It’s rare when a film feels so authentic that it’s cringe worthy in the sense that it makes you feel uncomfortable. “Hounds of Love” is one of those films. Australian writer and director, Ben Young, comes primarily from a TV background but seems to really find his stride with Hounds of Love.
The film takes place in Perth in 1987 and focuses on an odd couple who feed off of each other in the worst way. Our two featured players, Evelyn (Emma Booth) and John White (Stephen Curry), have manipulative traits that not only work on those who they prey on but each other as well. It’s an abusive mentally draining relationship that we see ping pong back and forth throughout the entire film. Who do they prey on? Young teenage school girls. They target their victim. Find a way to draw them in with a polite disposition. Then never let them go.
It’s a chilling and downright creepy performance that is turned in by both Booth and Curry who’s on screen chemistry feels so real at times it feels like you are watching a horrific documentary on sexual abuse and abduction. On one hand Evelyn is shaken and seemingly struggling with her emotions but John is very steady handed and sure of himself. He is even expressionless at times, and that makes him all that much more terrifying. Unfortunately we live in a world where these things take place all to often and Ben Young found a way to craft a beautiful film that is also heart breaking and brutal that keeps you on edge of your seat with tension that only has brief moments of pause that let you take a small breath before clinch your fist again hoping the worst won’t happen.
Young uses a few long panning tracking shots that make moments stand still. A pregnant pause as the predator watches the prey. These moments let the viewer take in the innocence of being a child playing on a playground or observe a quiet suburban neighborhood. Seeing these brief glimpses early on help the pacing of the film that uses a well crafted story and score to set the tone. The tracking shots mixed into the film it almost acts like a weightlessness climb to the top of a roller coaster before the next drop.
While the general story follows this couple and their horrible actions there is also an underlying tone in the film that focuses on the bond between mother and daughter. No matter how rough things are they will always care for you. This is on display two fold with with Vicki’s relationship between her mother and Evelyn’s longing relationship with her children that we never see on screen.
Ashleigh Cummings finds the balance of playing the victim (Vicki) and being an empowered character that you root for throughout the film. Her emotions come into play in various shapes and sizes throughout the journey. She is very strong, she always fought and she was always calculating and plotting her next move in the situation. But she plays the role in a very human way. It’s not a super hero like or fake. Her performance comes from a sense of desperation that almost seems hopeless time and time again.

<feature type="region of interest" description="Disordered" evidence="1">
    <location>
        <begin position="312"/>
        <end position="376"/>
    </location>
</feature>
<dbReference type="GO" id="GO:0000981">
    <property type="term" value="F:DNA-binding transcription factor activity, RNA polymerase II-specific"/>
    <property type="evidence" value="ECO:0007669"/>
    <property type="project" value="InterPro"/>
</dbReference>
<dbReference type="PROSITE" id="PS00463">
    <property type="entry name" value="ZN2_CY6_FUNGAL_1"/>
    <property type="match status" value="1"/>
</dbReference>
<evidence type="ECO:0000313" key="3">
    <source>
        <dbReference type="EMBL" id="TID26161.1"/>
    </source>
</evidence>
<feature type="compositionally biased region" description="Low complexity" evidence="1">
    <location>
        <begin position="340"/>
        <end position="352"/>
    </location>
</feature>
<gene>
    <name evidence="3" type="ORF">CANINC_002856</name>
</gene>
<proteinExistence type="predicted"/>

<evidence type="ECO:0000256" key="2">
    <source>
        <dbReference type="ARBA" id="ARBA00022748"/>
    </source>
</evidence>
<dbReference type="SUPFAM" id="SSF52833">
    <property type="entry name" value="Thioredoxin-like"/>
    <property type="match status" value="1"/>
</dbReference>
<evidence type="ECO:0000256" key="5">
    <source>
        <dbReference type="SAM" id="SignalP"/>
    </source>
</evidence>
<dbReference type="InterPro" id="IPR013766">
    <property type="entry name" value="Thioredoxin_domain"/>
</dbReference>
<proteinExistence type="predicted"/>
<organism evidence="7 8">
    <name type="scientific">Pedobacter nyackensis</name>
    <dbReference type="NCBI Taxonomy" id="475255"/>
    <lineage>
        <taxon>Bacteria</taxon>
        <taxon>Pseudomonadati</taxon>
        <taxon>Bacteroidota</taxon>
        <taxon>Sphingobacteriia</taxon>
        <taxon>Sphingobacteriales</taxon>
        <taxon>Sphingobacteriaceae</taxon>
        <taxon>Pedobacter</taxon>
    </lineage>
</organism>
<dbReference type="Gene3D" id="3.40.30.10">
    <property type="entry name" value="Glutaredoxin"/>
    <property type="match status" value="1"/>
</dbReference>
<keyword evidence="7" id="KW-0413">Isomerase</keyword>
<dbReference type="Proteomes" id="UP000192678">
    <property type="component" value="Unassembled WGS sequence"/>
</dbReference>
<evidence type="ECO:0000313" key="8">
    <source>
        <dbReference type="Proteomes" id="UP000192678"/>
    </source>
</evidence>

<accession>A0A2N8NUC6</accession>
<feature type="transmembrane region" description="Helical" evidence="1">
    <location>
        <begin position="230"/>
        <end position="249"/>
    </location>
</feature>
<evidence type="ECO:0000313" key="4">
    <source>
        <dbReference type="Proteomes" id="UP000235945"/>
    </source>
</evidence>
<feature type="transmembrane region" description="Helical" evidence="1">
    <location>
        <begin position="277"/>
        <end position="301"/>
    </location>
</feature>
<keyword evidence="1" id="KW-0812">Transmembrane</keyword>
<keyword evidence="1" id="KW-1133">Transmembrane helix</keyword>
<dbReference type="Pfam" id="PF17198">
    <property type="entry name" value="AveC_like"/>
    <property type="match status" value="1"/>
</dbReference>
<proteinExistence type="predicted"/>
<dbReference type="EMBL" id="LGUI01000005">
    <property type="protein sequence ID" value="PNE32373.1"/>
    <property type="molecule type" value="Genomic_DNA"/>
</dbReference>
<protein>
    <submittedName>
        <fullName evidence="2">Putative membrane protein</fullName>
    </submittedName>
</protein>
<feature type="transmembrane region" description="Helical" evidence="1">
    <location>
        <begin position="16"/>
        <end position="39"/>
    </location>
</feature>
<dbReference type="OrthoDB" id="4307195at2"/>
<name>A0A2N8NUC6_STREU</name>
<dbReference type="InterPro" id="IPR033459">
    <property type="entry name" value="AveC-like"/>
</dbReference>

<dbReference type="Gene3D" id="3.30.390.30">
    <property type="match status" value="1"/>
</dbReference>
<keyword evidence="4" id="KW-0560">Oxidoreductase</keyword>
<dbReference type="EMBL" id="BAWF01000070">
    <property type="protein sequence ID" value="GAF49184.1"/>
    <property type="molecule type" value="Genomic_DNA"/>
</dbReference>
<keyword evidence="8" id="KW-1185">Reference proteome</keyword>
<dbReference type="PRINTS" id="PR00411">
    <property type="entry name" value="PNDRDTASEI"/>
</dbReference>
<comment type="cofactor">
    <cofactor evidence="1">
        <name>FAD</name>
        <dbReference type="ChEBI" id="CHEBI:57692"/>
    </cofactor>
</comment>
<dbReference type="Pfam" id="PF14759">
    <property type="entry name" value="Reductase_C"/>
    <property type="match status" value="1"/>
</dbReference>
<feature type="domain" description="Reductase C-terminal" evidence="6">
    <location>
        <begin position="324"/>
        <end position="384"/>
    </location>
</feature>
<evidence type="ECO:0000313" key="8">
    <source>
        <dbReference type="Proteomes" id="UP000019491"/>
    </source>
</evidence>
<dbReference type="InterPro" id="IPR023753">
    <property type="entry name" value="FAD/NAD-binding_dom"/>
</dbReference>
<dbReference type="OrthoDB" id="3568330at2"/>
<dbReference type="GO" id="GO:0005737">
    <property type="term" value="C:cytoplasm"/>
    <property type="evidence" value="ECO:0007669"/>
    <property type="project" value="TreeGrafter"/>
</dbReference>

While we could draw comparisons from Funny Games, I Spit on Your Grave or even The Last House on the Left (in some ways), Hounds of Love carves its own niche and voice in the exploration thriller drama. In my opinion this it tops them all with its authenticity and acting.
Director, Ben Young has captured these moments perfectly on film and drew his ideas from real life fears growing up as a child.
“I was drawn to the idea of Hounds of Love after reading a true crime book about female serial killers. It triggered a strong memory of fear from my childhood that was instilled by my parents as a result of crimes committed by a serial killer couple. What was terrifying to me growing up was the idea that a woman (and a mother) could partake in these awful crimes against teenage girls and for what – love? In an attempt to comprehend this in my adult life I became deeply fascinated by the psychology of co-dependent relationships and began to understand just how they can manifest. A sociopath seeks out the vulnerable and the oppressed, grooming them to the point where they can control and manipulate them into doing even the most heinous of crimes, all in the name of ‘love’. There was so much I wanted to expose and explore in this because, although these cases of co-dependency are extreme, there is no doubt that different levels of power plays exist in many relationships, so much so I can even draw parallels in my own.
Thematically the film is about control and domestic violence, themes that by their very nature are universal. For me the film is a thesis on the psychology of the kinds of people who remain in these destructive kinds of relationships, not a justification for the heinous acts some of them commit as a result. ”
We sat down with Ashleigh Cummings to discuss how she goes from being in such a dark place mentally then come down from those emotions during breaks in-between scenes.